This little circuit converts temperature measured by NTC (negative temperature coefficient) resistor into a digital signal. The resistance of NTC, which is an inverse function the ambient temperature, determines the frequency of an oscillator built around the familiar TLC555 timer. The astable circuit is designed to give a pulse repetition frequency (p.r.f.) of about 250 Hz at 25oC that rises with temperature. The non-linear relationship between temperature and oscillator frequency is not a problem here, because it is relatively simple to `straighten’ by arithmetic operations performed by a computer or a microcontroller system.
Basically, three temperatures are measured, and the corresponding oscillator frequencies stored as reference points, which serve to interpolate other values in between.
The components used are all surface mount devices (SMDs), but the printed circuit board allows the use of a traditional NTC in position R1.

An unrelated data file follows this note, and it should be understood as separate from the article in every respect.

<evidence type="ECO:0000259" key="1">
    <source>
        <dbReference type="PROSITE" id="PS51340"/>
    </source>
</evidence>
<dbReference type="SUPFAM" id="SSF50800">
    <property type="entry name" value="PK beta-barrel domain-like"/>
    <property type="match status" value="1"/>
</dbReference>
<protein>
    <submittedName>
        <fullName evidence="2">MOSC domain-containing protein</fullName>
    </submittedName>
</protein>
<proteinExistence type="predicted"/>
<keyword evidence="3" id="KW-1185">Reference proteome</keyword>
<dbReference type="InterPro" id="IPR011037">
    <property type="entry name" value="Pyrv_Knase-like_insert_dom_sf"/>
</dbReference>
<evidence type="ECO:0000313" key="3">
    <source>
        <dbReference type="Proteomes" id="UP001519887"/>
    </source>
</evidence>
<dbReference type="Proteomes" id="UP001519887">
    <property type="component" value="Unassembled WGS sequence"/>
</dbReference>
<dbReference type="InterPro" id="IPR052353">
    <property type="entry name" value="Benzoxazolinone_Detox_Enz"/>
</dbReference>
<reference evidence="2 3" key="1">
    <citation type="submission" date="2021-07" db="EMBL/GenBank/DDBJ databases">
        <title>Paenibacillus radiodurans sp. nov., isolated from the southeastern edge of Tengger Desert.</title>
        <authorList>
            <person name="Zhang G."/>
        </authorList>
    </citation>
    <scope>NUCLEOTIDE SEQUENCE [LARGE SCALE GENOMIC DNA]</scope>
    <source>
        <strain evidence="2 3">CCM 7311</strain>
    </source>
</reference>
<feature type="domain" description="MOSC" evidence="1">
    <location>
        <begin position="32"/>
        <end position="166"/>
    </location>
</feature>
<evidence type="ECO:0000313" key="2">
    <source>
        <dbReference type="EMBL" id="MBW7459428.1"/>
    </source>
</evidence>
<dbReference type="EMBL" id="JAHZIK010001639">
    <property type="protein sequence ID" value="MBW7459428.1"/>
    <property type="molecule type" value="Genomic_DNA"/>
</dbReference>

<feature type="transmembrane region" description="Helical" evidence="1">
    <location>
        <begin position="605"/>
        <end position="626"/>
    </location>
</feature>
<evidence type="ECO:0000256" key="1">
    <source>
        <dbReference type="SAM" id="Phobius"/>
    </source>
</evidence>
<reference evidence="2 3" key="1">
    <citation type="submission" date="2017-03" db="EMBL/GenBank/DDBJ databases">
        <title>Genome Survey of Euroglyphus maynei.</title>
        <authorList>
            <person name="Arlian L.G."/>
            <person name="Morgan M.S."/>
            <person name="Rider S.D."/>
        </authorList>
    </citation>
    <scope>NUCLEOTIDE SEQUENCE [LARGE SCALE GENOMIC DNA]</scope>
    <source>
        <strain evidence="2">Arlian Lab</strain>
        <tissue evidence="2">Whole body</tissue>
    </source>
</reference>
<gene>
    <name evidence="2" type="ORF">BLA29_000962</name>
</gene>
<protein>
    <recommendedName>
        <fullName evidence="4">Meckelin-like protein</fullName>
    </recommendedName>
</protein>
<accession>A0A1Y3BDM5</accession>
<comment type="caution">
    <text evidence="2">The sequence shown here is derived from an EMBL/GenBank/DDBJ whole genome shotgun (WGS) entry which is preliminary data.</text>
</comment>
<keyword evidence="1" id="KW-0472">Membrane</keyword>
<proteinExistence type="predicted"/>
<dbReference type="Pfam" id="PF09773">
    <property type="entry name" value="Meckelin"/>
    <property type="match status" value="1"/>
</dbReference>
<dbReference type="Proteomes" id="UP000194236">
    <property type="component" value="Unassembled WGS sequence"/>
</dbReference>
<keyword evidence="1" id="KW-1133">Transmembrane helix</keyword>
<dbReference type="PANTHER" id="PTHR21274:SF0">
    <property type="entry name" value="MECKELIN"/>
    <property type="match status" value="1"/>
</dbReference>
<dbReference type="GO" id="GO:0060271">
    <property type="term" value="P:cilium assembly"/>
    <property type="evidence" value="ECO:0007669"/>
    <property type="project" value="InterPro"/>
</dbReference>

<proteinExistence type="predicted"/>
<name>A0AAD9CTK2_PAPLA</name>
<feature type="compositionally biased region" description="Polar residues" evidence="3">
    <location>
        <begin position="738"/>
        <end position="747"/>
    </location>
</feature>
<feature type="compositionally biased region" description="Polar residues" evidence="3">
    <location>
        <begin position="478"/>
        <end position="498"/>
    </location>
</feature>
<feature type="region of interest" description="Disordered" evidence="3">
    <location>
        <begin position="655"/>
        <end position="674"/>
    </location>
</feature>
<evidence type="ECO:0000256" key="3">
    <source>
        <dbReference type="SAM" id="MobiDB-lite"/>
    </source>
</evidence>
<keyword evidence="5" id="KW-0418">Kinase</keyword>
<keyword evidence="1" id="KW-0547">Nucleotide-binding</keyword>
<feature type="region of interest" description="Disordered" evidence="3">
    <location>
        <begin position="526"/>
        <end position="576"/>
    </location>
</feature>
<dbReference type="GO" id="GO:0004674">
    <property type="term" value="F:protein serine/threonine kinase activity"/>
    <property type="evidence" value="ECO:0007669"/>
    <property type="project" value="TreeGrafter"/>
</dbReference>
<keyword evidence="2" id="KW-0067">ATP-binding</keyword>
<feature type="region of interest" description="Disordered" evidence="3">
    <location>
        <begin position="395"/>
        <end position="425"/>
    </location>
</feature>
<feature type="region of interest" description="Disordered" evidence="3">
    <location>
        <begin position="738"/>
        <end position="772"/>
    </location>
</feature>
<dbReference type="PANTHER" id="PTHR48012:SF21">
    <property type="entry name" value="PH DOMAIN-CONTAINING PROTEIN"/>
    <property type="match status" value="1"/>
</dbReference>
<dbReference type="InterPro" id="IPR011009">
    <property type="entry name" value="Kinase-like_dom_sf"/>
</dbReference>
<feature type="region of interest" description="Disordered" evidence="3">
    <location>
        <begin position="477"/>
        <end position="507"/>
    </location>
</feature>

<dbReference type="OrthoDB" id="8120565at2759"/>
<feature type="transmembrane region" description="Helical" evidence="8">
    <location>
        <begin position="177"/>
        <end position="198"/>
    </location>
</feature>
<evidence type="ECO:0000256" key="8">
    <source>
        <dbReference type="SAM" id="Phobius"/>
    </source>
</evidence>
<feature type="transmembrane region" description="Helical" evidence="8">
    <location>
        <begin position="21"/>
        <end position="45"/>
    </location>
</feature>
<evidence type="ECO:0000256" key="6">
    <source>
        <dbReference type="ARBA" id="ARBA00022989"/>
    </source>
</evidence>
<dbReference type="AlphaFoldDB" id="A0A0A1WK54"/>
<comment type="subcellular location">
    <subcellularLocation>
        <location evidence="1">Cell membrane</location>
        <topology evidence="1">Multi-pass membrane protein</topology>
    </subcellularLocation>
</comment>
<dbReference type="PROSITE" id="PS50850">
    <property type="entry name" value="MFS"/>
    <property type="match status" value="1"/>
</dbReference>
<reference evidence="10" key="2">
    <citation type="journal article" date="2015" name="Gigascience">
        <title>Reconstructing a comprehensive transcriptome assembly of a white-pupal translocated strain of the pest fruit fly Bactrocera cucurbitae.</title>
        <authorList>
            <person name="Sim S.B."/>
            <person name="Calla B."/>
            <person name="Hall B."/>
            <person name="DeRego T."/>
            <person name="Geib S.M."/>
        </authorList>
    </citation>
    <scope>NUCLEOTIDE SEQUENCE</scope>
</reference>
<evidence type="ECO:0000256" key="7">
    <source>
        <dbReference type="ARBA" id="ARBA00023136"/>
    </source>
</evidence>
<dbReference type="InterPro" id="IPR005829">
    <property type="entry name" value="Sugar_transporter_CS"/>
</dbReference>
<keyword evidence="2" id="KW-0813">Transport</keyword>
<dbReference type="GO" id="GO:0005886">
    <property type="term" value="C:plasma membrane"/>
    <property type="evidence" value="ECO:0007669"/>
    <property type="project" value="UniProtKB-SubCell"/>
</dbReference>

To ensure fast response to temperature changes, the completed PCB is fitted into a small metal tube with a diameter of 13 mm or larger. Great care should be taken to isolate the board and the components from metal tube; if necessary, use beat- shrink sleeving! The tube is sealed hermetically with potting compound or two-component resin glue, through which three wires are passed: + supply; output signal & ground.
Current consumption of the converter is smaller than 1 mA.
The multifunction measurement card for PCs is perfect for processing the converter output signal. Use is made of the frequency meter input and the program modules found in the Turbo Pascal library PMEASURE.PASc on diskette ESS1751, and in Borland’s Numerical Toolbox which provides some handy interpolation routines.